Church Displays 'Controversial' Paintings of Jesus as a Jew

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By Kevin Jackson, Christian Post Reporter
June 12, 2007|2:56 pm

A Wisconsin church displayed a set of paintings this past Sunday which were initially described as being “too controversial” by a local hospital.

The series, titled “Rabbi Jesus,” was painted by a Jewish artist, Clara Maria Goldstein, and displayed in English Lutheran Church in La Crosse, Wis., as a way to show the common heritage that both Jews and Christians share.

The Rev. Mark Solyst, pastor of English Lutheran, welcomed the artwork and questioned why there had been so much debate over the theme in the first place.

“We don’t find Jesus as a Jew to be at all controversial,” explained Solyst in a statement. “I think Jesus was a Jew. His mom was a Jew, his dad was a Jew, the twelve were Jews, the larger group of disciples, Paul the apostle, the early church was a Jewish church. That, in itself, was not controversial to us.”

The problem began last fall when Goldstein was initially allowed to hang ten of her “Jesus Rabbi” paintings in La Crosse’s Gundersen Lutheran Hospital. After realizing the content of the paintings, hospital officials forced the artist to immediately remove them because the art pieces would make patients feel uncomfortable and were “too controversial.”

The paintings were also refused from an exhibition at Viterbo University in LaCrosse.

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Although the hospital incident gave the paintings national attention, Goldstein continues to believe that her paintings are in no way controversial. They are a way for Christians and Jews to build peaceful connections to one another.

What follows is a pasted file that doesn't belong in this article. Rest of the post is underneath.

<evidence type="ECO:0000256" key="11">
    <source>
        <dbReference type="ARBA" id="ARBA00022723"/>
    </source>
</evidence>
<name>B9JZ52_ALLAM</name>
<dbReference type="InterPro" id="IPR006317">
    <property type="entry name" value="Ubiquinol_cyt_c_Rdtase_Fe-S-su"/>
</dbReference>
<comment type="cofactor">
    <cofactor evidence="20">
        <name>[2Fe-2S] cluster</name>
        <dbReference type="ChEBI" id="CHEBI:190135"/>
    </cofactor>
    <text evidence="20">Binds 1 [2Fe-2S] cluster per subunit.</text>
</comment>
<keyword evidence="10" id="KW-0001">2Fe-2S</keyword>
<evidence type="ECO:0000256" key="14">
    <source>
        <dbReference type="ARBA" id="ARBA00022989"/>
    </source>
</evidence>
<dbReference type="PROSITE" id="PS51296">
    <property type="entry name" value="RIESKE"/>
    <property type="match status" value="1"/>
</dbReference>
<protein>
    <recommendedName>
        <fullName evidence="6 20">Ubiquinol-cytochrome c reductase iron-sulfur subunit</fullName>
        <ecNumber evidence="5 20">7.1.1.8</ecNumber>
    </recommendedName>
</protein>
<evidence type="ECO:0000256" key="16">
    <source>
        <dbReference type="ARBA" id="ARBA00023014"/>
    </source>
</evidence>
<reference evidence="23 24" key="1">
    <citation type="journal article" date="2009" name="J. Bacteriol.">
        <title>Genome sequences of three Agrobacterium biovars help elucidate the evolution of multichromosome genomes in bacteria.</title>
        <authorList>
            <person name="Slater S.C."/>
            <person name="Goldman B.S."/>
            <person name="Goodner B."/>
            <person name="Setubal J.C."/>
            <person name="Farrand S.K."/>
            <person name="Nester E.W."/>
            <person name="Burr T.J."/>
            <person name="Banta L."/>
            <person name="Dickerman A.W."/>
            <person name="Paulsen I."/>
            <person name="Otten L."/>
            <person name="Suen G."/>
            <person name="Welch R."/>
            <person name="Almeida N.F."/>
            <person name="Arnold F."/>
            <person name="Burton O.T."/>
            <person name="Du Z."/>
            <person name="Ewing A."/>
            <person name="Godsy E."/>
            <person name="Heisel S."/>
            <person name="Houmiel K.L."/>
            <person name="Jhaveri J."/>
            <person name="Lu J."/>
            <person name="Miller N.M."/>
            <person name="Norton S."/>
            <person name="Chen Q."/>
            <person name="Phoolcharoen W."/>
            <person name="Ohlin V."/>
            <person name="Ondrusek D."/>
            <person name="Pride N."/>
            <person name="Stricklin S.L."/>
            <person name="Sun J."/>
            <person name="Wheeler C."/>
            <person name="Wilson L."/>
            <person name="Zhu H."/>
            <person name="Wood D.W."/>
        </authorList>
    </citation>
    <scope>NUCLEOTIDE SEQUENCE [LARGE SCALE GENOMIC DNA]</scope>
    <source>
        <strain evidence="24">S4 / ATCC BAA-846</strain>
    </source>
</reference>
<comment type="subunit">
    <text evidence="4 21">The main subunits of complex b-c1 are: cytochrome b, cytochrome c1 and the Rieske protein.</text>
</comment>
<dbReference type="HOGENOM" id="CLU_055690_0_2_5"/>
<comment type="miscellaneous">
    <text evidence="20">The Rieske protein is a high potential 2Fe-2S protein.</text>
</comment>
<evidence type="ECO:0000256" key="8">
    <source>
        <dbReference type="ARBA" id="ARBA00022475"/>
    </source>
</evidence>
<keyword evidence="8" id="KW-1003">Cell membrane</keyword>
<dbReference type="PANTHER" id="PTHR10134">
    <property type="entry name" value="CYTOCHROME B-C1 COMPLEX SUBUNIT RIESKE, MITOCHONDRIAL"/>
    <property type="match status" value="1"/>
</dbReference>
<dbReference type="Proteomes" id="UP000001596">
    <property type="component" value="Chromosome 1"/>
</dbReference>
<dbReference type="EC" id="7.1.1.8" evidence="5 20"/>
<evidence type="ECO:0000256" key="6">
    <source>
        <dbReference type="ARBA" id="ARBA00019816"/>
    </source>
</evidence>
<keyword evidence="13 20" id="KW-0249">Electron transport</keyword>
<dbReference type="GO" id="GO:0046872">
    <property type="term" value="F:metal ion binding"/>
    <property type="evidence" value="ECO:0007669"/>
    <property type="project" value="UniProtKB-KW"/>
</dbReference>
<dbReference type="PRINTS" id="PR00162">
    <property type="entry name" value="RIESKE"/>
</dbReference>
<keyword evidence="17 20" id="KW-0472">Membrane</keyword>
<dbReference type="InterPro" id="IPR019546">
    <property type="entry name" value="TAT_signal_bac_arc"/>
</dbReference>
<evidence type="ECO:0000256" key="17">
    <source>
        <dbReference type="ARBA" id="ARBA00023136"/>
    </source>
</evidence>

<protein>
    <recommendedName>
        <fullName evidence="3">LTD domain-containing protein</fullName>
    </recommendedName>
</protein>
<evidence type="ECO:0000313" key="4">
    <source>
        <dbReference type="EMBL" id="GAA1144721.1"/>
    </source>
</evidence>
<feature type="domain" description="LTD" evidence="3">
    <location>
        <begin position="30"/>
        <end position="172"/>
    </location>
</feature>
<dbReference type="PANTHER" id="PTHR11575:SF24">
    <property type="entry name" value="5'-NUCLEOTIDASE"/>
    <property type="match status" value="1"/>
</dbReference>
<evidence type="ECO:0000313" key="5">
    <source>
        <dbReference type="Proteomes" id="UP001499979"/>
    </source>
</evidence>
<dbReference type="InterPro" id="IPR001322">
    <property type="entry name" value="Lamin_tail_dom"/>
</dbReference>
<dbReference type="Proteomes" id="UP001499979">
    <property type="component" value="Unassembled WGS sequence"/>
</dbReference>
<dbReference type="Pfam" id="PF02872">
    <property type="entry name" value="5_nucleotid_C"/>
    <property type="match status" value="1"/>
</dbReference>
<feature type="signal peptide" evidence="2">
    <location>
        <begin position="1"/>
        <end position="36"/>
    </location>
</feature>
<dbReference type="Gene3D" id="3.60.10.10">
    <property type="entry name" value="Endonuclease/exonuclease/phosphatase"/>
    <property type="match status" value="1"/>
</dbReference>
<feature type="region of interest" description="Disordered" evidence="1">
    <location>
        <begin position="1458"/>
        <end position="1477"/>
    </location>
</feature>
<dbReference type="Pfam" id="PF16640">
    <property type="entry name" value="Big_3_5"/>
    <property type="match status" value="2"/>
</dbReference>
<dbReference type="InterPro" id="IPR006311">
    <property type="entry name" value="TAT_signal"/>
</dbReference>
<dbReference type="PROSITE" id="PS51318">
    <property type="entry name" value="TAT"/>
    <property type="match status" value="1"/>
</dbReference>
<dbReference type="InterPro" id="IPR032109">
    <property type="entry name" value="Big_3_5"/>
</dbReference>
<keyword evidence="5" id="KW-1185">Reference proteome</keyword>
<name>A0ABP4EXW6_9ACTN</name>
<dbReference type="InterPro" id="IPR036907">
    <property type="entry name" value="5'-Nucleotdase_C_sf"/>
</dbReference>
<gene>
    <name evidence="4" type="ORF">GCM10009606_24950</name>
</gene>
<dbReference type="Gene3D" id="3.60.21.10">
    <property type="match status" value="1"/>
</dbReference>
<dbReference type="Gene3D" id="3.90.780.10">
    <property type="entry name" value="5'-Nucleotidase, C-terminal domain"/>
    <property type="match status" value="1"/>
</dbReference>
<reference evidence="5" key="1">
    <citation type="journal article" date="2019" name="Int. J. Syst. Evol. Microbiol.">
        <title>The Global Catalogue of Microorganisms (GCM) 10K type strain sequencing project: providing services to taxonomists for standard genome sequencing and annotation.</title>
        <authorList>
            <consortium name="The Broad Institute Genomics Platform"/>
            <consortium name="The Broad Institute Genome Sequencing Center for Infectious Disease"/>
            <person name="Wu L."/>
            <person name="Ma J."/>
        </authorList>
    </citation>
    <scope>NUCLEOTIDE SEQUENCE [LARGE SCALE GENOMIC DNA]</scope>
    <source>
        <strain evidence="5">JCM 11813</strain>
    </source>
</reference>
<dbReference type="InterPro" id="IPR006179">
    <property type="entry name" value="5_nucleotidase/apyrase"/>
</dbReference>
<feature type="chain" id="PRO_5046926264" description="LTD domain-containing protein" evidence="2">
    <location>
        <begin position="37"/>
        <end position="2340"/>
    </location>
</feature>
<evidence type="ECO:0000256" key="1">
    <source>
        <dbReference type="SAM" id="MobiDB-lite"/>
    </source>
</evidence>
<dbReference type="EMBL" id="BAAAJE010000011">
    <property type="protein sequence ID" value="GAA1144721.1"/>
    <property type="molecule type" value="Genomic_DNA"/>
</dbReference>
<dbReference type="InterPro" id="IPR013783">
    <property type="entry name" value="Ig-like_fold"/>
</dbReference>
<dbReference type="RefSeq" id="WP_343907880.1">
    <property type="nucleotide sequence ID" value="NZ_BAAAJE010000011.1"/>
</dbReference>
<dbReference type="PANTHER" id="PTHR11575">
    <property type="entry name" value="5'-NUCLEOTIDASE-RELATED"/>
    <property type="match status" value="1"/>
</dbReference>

“I see the gap between Christians and Jews as I see my relationship with Romanians,” explained the Nicaraguan artisan to The Christian Post. “Just as I have a special place in my heart for the Romanian people because we adopted one of our sons from them, I hope people who love Jesus would have a special place in their heart for the Jewish people because Jesus came through them. I could not hate the Romanian people, just as people who love Jesus should not hate the Jewish people. Such rancor does not make any sense.”

Twelve of Goldstein’s fifteen paintings (including the original ten) made their way into the English Lutheran exhibit. She plans on creating 25 total paintings to depict Jesus’ Jewish roots.

Some of the themes of the paintings include Jesus celebrating his bar mitzvah, the twelve apostles as Jews, Rabbi Jesus saying to love one another, and even Mary preparing Jesus for circumcision.

As a main message, Goldstein wanted to portray the love that Jesus showed to all humanity. The core to the art is that it connects people through that love.

“The Rabbi Jesus series honors Jesus’ Judaism, an aspect of him many artists have left behind,” explained the Jewish artist and former Roman Catholic. “I hope that painting a truth about Jesus would enlighten the world and promote love. The lack of artistic portrayals of Jesus’ Judaism has facilitated the opportunity for some to turn Jesus’ ultimate sacrifice on the cross into a tool to inspire ultimate hatred towards the Jews, in a complete reversal of the love that Jesus was all about.”

Goldstein does also realize that the two religions are not the same and tried to respect both sides when creating her pieces. More than anything, she wanted to create an air of acceptance between Jewish and Christian faithful and foster peace.

“In the creation of these paintings, I keep in mind the differences between Jesus’ religion, Judaism, and Christianity - the religion about Jesus,” added the painter. “I also keep in mind that both religions are for God, goodness, and love. My intentions are not to offend anyone, but to defend Jesus’ stand for love.”

 

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